Silicon chips with ultra-cold atoms – the future of computing
Developments in snap-shot MRI (magnetic resonance imaging), organic semiconductor technology, high temperature superconductivity, and progress towards quantum computers are some of the topics being presented at a major conference organised by the Institute of Physics next month. The four-day conference, CMMP 2004, will take place from Sunday 4th to Wednesday 7th April 2004 at the University of Warwick.
Silicon microchips touch our lives in many ways – they power personal computers and enable high-speed medical imaging. Inside silicon chips, electrons move along microscopic wires that form complex electrical circuits. At this conference, on Tuesday 6th April, Professor Jakob Reichel from the University of Munich will describe a revolutionary new type of microchip in which entire atoms, rather than just electrons, move around circuits. In these "atom chips", thousands of atoms hover in a cloud above the surface of the chip, and move along air wires produced by tiny magnetic fields – like microscopic magnetic levitation trains floating above a track.
The atom clouds themselves are very special – they are so cold that all of the atoms merge into one "superatom", known as a Bose-Einstein Condensate, which behaves like a wave and exhibits bizarre quantum behaviour. Bose-Einstein Condensates have just entered the Guinness Book of Records as the coldest ever place – within a few billionths of a degree of the lowest possible temperature, absolute zero. Using atom chips to move and manipulate Bose-Einstein Condensates could enable the development of "quantum computers", which would exploit unique features of quantum mechanics, and, for certain tasks, be vastly more powerful than the conventional electronic computers available today.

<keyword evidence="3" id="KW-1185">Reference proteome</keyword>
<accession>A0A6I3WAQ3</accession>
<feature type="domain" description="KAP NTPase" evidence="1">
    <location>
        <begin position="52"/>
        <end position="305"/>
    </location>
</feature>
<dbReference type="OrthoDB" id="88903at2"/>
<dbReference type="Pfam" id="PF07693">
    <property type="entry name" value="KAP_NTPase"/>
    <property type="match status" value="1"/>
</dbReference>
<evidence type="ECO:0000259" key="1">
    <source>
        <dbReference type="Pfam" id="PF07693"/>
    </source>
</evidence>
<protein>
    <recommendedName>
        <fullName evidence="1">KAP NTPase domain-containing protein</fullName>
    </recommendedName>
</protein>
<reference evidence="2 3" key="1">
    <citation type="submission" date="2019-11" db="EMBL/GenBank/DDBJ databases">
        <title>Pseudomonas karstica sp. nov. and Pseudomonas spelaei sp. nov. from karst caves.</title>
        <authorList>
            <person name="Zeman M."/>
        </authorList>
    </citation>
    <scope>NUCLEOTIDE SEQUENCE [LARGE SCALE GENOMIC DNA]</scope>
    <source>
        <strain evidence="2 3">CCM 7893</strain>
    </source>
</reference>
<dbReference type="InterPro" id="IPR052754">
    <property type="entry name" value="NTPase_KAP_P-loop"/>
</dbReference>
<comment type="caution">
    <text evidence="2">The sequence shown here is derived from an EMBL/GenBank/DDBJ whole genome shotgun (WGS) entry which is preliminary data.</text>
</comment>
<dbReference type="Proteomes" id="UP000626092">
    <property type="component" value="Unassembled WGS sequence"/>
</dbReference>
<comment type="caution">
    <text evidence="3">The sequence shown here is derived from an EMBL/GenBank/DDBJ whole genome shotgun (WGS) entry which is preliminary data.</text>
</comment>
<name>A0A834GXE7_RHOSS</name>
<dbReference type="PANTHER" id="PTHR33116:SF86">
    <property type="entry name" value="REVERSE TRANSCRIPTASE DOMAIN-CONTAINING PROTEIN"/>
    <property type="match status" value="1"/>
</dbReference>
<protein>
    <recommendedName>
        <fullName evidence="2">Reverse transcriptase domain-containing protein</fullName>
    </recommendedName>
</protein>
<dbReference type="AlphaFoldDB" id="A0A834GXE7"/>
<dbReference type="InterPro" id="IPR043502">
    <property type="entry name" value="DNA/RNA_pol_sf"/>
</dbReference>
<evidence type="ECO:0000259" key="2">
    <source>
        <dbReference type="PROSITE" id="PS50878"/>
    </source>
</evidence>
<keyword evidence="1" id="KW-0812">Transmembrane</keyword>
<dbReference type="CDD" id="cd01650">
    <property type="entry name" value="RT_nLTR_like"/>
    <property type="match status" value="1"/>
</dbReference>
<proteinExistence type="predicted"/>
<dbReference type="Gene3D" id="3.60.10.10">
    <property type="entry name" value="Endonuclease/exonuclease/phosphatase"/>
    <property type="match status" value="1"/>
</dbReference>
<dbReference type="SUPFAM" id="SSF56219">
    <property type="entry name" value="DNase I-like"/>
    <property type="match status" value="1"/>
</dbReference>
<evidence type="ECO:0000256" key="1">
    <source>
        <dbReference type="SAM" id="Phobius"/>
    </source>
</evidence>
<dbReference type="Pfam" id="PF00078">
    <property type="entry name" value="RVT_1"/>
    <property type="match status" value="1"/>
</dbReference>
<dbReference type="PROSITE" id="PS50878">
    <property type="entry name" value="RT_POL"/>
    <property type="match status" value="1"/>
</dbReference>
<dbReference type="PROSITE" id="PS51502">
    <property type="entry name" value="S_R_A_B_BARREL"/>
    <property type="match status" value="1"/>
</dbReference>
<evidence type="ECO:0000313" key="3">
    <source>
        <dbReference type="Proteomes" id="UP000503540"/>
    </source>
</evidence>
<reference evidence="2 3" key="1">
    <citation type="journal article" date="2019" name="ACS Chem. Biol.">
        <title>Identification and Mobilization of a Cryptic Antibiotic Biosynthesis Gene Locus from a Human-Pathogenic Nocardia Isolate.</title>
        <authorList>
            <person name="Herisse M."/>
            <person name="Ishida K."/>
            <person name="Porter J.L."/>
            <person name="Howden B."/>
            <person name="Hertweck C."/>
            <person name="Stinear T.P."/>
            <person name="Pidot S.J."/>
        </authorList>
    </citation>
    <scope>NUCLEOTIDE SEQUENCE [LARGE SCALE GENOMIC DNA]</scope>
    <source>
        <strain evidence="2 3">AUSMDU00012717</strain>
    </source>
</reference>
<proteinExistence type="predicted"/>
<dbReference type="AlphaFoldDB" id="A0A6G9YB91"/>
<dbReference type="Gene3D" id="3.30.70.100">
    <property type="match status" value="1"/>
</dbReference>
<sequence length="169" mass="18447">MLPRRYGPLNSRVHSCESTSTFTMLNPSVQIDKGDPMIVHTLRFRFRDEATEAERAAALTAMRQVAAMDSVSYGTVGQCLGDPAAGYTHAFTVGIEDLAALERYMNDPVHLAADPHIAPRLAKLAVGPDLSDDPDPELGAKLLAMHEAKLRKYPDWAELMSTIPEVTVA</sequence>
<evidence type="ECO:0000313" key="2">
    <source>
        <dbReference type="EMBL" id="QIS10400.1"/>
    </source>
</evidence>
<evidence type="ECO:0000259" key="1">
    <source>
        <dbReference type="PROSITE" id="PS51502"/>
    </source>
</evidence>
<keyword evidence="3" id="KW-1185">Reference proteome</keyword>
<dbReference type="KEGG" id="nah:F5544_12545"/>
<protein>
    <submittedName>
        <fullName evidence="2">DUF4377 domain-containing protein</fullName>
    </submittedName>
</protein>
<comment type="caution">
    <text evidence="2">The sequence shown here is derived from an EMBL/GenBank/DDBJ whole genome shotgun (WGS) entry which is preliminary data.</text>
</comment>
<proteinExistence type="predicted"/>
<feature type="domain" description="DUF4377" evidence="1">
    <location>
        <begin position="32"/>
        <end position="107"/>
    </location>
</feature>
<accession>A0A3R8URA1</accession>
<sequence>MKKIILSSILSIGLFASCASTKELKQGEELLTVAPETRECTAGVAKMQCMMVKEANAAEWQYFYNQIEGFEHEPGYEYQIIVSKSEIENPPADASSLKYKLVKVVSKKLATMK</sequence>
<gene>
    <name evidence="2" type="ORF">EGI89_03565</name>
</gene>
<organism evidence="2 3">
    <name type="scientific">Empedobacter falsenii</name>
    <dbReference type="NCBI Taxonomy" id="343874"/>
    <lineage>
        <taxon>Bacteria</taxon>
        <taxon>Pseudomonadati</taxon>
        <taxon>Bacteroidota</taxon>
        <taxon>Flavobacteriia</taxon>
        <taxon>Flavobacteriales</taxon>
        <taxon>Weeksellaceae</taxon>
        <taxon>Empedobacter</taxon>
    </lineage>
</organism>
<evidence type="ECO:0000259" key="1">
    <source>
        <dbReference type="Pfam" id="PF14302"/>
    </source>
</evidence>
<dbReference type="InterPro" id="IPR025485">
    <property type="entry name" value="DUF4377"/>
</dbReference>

There will be twenty-two symposia within the conference including 'Nanomagnetism and Spintronics', 'Quantum Fluids and Solids', 'Semiconductor Optics and Photonics', 'Applied Superconductivity' and 'Bose-Einstein Condensates'. In addition to the presentations in each symposium, there will be a series of plenary lectures by world-renowned researchers. These include 'Snap Shot MRI' by Nobel prize-winner Sir Peter Mansfield, 'Carbon Nanotube Electronics and Optoelectronics' by P Avouris of IBM USA, 'Single Photon Devices for Quantum Cryptography' by A Shields of Toshiba UK, 'Dynamic Phenomena in Magnets: Investigations over Five Orders of Magnitude' by RL Stamps of the University of Western Australia and 'Liquids, Solids and Elastic Heresy in Between - is there a 2 ½th State of Matter?' by M Warner of the University of Cambridge, UK.
Source: Eurekalert & othersLast reviewed: By John M. Grohol, Psy.D. on 21 Feb 2009
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